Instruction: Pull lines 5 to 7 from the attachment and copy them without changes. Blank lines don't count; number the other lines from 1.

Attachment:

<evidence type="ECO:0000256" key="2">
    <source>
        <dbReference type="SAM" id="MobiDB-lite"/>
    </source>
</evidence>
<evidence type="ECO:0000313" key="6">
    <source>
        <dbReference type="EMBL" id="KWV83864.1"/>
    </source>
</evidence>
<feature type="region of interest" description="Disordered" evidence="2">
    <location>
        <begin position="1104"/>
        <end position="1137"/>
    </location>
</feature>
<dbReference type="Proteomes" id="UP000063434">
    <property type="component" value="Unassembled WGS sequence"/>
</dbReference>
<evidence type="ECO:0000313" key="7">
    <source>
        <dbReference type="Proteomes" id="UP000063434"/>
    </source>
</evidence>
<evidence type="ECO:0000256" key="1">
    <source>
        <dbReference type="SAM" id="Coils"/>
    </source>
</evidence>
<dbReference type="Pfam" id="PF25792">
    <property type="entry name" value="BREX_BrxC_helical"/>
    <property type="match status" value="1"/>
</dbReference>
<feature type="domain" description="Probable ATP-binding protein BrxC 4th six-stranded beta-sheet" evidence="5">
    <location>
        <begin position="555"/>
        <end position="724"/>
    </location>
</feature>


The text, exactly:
</evidence>
<evidence type="ECO:0000313" key="6">
    <source>